2

I'm running a monte carlo simulation. Work is partitioned among many different machines (typically around 150).

After each iteration, each worker sends its results to the server. After getting results from all workers, server calculates an update and sends it back to all workers.

This cycle repeats for 100-1000 iterations.

Server cannot compute update until all workers send their results, so if 99 workers take 1 second to finish an iteration and 100th worker takes 10 seconds, then entire iteration takes 10 seconds.

The problem is that GC randomly kicks in on some workers on some iterations, so causing these workers to take more time and thus slowing the entire process down.

For example during iteration #1 worker #58 took 10 seconds, where other workers took 8 seconds. On iteration #2 different worker takes longer and so on.

This added overhead seems to be around 20-30%.

What I would like to do is to instruct GC not to do any collections while iteration is taking place. Collect only every say 10 iterations (so that all workers synchronize their collections), or collect after sending results, and before getting an update from the server.

Here is a pseudocode for what I'm trying to do:

public void Algorithm()
{
  for (var iteration = 0; iteration < 1000; iteration++)
  {
     PerformIteration(); //don't do any GC inside.
     SendResults();
     //Now there is a small time window to perform GC
     //before results from the server arrive (thats usually sub 0.5sec window)
     WaitForUpdate();
  }
}

Setting: GCSettings.LatencyMode = GCLatencyMode.SustainedLowLatency helped quite a bit, but significant overhead still remains.

Each worker has 244gb of ram, considerably more than simulation requires. Also, almost everything is cached, so no need to do Gen2 collections.

  • you may write the critical part in unmanged c++ – Chaka Jul 22 '15 at 10:34
  • You are solving the wrong problem. There just isn't any obvious need to wait for all machines to complete their job. Just parcel out another one when a machine delivers its results. – Hans Passant Jul 22 '15 at 11:40
  • @HansPassant Server must wait for all workers to calculate an 'update' which workers then use in the next iteration. This isn't some kind of work queue where server gives work items to workers as they become available. What happens is that there is a huge tree to traverse and update, and workers have specific subtrees assigned to traverse. Then server updates a few top level nodes in that tree and sends results to workers which need it to properly perform next iteration. – Michal Jul 22 '15 at 11:47
  • Hmm, that doesn't make much sense. Describe in your question what you do if you have only 50 machines available. Or what you do with 150 machines and the tree is 3 times as big. – Hans Passant Jul 22 '15 at 12:09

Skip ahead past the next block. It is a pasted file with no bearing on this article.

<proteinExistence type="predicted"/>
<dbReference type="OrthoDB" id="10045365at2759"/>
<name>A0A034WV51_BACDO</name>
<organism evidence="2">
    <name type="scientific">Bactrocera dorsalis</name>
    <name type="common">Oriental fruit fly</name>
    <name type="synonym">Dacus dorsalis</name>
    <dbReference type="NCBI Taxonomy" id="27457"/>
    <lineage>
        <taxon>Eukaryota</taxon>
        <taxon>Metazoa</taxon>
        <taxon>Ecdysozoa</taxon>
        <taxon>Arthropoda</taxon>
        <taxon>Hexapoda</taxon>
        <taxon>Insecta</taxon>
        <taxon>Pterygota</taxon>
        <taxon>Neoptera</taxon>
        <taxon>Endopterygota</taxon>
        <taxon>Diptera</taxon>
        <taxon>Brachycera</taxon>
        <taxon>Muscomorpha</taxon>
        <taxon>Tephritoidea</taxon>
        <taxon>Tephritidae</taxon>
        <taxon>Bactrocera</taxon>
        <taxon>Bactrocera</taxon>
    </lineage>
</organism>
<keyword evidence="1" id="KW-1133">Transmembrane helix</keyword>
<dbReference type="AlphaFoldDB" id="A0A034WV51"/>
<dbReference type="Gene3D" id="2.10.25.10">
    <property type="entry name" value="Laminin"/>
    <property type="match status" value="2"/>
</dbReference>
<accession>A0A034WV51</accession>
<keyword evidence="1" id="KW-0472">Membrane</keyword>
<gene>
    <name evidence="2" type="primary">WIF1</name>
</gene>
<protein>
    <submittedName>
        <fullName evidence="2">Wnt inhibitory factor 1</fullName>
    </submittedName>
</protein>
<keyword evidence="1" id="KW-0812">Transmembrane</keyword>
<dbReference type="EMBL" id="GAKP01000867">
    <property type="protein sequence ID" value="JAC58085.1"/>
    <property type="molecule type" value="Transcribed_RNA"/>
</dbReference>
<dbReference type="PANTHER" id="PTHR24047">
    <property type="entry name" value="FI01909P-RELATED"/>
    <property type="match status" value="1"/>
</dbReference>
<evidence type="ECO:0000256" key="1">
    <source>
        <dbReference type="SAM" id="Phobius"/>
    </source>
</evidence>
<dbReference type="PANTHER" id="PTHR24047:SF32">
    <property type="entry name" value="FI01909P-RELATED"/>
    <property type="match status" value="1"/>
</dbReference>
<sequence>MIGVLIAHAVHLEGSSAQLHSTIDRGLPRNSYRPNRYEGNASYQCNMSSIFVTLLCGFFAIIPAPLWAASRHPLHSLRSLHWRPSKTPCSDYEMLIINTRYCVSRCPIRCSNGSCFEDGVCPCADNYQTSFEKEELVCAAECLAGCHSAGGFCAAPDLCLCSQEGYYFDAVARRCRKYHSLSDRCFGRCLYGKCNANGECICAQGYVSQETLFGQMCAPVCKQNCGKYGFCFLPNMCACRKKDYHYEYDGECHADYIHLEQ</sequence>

• @HansPassant Imagine a tree with N subrees from a root (ie root has N children). There are M workers. The work is divided so that each worker gets about N/M subtrees to work on. Now one common case is with 338 subtrees and 169 workers, so that each of them gets exactly 2 subtrees. In this case if I only used 168 workers, then one of them would need to work on at least 3 subtrees, slowing down the speed by 33%. These subtrees are generally of similar size. If subtrees are 3x bigger, then simulation will take 3x as long. – Michal Jul 22 '15 at 12:15
5

.NET 4.6 has a new GC feature called GC.TryStartNoGCRegion.

This tells the GC to attempt to run this block of code without doing any collections at all:

Attempts to disallow garbage collection during the execution of a critical path if a specified amount of memory is available, and controls whether the garbage collector does a full blocking garbage collection if not enough memory is initially available.

When you invoke it, you instruct the GC how much memory you can allocate before it has to perform a GC. It must be less than or equal to the ephemeral segments size:

public void Algorithm()
{
   for (var iteration = 0; iteration < 1000; iteration++)
   {
        // allow the GC to allocate 4kb
        if (GC.TryStartNoGCRegion(4096, true))
        {
            try
            {
                PerformIteration();
                SendResults();
            }
            finally
            {
                GC.EndNoGCRegion();
            }
        }

      //Now there is a small time window to perform GC
      //before results from the server arrive (thats usually sub 0.5sec window)
      WaitForUpdate();
   }
}
  • Tried something like that, but I think I used it in a wrong way and GC.TryStartNoGCRegion was hanging the application! I'll try your proposed solution and see how it works. – Michal Jul 22 '15 at 11:58
0

-You can use unmanaged code on C# with this (GC.AddMemoryPressure)

-or use managed GC blocks

GC.TryStartNoGCRegion(.)
{
   // your critical code
} GC.EndNoGCRegion()

*don't forgot check Try-condition as on previous answer

-GCSettings.LatencyMode look at MS manual

-change GC configuration in *.config file (app or machine) with gcServer and gcConcurrent params

<configuration>
    <runtime>
        <gcServer enabled="true"/>
<!-- OR / AND -->
        <gcConcurrent enabled="true|false"/>
    </runtime>
</configuration>
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